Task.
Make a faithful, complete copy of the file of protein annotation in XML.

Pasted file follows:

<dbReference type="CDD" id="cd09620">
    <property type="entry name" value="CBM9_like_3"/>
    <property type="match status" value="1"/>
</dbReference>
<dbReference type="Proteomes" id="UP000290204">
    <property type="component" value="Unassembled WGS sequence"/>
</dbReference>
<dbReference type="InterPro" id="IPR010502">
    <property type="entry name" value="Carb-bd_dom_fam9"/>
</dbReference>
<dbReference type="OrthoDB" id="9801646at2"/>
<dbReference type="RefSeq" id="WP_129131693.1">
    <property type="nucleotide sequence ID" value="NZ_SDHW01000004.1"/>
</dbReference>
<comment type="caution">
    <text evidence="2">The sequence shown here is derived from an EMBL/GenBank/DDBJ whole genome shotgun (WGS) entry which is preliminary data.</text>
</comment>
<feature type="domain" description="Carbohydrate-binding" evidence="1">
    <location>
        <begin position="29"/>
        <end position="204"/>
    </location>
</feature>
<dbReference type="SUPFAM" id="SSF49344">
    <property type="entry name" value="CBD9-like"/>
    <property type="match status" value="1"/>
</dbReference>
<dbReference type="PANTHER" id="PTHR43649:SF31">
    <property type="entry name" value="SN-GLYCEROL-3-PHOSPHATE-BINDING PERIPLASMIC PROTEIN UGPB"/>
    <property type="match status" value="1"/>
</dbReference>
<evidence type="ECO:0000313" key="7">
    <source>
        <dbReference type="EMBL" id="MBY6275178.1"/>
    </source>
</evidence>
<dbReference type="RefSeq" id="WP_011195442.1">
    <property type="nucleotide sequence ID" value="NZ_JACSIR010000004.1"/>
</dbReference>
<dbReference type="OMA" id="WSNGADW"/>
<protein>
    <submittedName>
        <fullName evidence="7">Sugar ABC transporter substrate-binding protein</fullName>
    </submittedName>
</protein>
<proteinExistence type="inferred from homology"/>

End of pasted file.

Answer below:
<dbReference type="CDD" id="cd09620">
    <property type="entry name" value="CBM9_like_3"/>
    <property type="match status" value="1"/>
</dbReference>
<dbReference type="Proteomes" id="UP000290204">
    <property type="component" value="Unassembled WGS sequence"/>
</dbReference>
<dbReference type="InterPro" id="IPR010502">
    <property type="entry name" value="Carb-bd_dom_fam9"/>
</dbReference>
<dbReference type="OrthoDB" id="9801646at2"/>
<dbReference type="RefSeq" id="WP_129131693.1">
    <property type="nucleotide sequence ID" value="NZ_SDHW01000004.1"/>
</dbReference>
<comment type="caution">
    <text evidence="2">The sequence shown here is derived from an EMBL/GenBank/DDBJ whole genome shotgun (WGS) entry which is preliminary data.</text>
</comment>
<feature type="domain" description="Carbohydrate-binding" evidence="1">
    <location>
        <begin position="29"/>
        <end position="204"/>
    </location>
</feature>
<dbReference type="SUPFAM" id="SSF49344">
    <property type="entry name" value="CBD9-like"/>
    <property type="match status" value="1"/>
</dbReference>
<dbReference type="PANTHER" id="PTHR43649:SF31">
    <property type="entry name" value="SN-GLYCEROL-3-PHOSPHATE-BINDING PERIPLASMIC PROTEIN UGPB"/>
    <property type="match status" value="1"/>
</dbReference>
<evidence type="ECO:0000313" key="7">
    <source>
        <dbReference type="EMBL" id="MBY6275178.1"/>
    </source>
</evidence>
<dbReference type="RefSeq" id="WP_011195442.1">
    <property type="nucleotide sequence ID" value="NZ_JACSIR010000004.1"/>
</dbReference>
<dbReference type="OMA" id="WSNGADW"/>
<protein>
    <submittedName>
        <fullName evidence="7">Sugar ABC transporter substrate-binding protein</fullName>
    </submittedName>
</protein>
<proteinExistence type="inferred from homology"/>